To meet the husband of you lover is a strange thing. To realize he was flirting with you was quite another. Henry, poked at his eggs and smiled nervously as Adam and Kay whispered to each other, both pairs of their pretty eyes sparkling at him as they conspired.
Henry squirmed under their eyes and attention. The whole thing wasn’t going the way he had planned at all. He had expected brunch to be something formal, like meeting your girlfriend’s parents, but he should have known any man who would have the balls to marry Kay would have to be an interesting character himself.
When they asked him back to their apartment, Henry choked on his cold brew. Still, it was put so innocently, he had to say yes.
I looked down at my phone for the hundredth time, then up at the train as it chugged back into its underground tunnel. People rushed to leave and in moments I was alone on the platform, turned on and scared.
“Take the L train to Lorimer, get out and walk two blocks west…” the instructions started.
I got out of the subway station, looking around the foreign streets of Williamsburg or Greenpoint, I wasn’t sure which. There seemed to be nothing but bars, pizza places, and trendy little boutiques.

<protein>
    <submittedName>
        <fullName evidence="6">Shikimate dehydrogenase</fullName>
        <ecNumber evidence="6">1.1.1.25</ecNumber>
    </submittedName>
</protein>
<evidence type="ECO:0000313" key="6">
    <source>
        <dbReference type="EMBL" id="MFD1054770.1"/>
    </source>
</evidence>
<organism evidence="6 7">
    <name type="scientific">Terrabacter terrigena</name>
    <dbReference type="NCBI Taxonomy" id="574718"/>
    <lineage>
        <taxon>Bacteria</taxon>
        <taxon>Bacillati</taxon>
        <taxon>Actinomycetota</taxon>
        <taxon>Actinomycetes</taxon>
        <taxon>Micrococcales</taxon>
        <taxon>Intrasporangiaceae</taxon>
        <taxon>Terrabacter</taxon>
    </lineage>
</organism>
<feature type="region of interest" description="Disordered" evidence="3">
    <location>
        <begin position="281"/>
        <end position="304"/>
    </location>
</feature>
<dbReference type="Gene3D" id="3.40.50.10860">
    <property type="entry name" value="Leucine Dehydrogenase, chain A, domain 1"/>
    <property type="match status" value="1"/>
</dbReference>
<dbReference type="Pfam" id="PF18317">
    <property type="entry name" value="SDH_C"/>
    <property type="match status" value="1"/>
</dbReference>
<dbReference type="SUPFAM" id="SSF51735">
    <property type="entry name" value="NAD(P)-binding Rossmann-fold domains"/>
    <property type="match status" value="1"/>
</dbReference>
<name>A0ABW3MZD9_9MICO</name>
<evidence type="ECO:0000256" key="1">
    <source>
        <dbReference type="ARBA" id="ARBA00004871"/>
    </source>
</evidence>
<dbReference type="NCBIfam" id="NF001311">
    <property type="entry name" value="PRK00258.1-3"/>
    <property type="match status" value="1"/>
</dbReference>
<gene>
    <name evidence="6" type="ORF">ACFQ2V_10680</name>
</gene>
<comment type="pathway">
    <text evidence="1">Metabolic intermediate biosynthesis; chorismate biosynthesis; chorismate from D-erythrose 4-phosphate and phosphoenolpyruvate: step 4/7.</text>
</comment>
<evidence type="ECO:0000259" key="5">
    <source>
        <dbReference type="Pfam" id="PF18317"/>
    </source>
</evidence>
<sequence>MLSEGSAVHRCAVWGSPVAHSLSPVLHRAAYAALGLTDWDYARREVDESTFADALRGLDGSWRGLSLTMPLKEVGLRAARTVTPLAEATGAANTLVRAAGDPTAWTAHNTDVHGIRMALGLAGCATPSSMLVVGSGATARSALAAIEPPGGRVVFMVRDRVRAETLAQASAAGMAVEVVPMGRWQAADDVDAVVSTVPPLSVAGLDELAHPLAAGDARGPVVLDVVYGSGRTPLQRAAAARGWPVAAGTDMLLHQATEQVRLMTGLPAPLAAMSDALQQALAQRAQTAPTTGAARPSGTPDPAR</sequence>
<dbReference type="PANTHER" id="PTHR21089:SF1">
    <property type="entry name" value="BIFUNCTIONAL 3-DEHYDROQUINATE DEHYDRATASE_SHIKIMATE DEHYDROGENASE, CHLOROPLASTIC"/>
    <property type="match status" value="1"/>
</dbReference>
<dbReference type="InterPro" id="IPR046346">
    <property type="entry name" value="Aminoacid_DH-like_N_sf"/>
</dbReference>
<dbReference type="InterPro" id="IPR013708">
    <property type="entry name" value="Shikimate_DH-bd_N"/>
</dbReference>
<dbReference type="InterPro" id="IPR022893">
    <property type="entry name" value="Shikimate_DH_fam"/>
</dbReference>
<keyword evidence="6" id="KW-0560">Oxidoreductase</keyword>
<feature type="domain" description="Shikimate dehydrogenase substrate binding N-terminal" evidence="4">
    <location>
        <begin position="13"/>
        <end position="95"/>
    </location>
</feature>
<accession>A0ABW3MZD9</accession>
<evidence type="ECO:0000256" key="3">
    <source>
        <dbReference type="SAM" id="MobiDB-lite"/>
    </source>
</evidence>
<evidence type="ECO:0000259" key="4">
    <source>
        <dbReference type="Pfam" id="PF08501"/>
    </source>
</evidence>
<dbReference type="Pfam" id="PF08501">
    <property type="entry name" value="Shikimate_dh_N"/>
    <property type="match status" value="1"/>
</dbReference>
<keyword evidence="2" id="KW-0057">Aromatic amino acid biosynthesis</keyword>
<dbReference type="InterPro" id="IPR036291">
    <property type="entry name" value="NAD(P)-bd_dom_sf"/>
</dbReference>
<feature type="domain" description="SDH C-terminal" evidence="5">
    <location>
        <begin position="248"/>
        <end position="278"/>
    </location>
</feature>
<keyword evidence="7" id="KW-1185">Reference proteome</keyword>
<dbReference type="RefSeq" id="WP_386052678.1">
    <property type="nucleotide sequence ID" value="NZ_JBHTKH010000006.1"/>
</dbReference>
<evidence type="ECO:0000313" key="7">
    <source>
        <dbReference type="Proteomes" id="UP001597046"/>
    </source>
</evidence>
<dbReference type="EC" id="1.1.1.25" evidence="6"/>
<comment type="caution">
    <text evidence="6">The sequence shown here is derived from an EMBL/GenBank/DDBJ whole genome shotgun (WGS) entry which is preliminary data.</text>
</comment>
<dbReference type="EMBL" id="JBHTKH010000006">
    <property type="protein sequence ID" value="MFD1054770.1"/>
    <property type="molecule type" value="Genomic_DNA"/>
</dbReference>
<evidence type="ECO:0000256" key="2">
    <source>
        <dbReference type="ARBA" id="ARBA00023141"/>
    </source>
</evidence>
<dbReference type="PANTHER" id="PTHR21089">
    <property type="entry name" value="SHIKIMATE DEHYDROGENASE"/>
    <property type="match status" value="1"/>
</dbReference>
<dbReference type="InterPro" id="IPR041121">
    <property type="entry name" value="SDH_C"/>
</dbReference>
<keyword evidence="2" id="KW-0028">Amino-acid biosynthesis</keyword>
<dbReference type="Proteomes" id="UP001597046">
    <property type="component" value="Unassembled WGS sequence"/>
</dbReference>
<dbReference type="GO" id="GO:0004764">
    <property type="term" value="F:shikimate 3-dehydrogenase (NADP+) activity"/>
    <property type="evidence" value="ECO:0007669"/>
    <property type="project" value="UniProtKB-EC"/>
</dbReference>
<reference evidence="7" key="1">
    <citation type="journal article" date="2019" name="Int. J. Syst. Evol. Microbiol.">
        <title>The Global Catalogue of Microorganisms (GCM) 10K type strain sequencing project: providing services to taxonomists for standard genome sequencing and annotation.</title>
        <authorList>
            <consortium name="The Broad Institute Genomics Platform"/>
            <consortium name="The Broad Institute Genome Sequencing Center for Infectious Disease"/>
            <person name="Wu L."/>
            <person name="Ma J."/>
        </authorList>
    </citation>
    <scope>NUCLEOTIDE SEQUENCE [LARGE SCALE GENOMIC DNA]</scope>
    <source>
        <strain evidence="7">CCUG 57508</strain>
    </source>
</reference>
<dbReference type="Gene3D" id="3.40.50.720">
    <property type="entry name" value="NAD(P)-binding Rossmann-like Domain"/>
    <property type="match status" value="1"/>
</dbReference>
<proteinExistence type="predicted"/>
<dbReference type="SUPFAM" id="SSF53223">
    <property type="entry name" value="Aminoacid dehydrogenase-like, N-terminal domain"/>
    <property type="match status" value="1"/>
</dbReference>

Everyone on the street looked hip and pretty. I looked down at my somewhat fashionable jeans and my high heels and suddenly I felt a little like Sandy at the end of Grease, but I walked on. I took out my phone again, more as something to do than for information.
I knew what the email said, I’d been reading it over and over all day.
“I have this good friend, I want to lend you to him for the evening. Six to midnight, or when ever he’s done with you. You’re not to stay over. He’ll be safe, he’ll stop if you say “red” and he knows the things that you are not to have done to you. I’ve negotiated for you, so all you need to remember is “red” and that I am giving you to him for the evening,” I read and realized I missed my turn because the words made my whole body hot and confused. Continue reading
There was a peace in the courtyard of the hotel that he thought was gone from the world. A good strong pot of coffee wordlessly placed on his table, fresh fruit and fresh croissants, pristine white tablecloths under wide cerulean umbrellas which were in turn under a wide and cloudless azure sky.
He took his breakfast there every morning and between sips of coffee closed his eyes and listened for the not too distant sounds of the river. Waves lapping ancient stone bridges, the lonely cries of sea birds.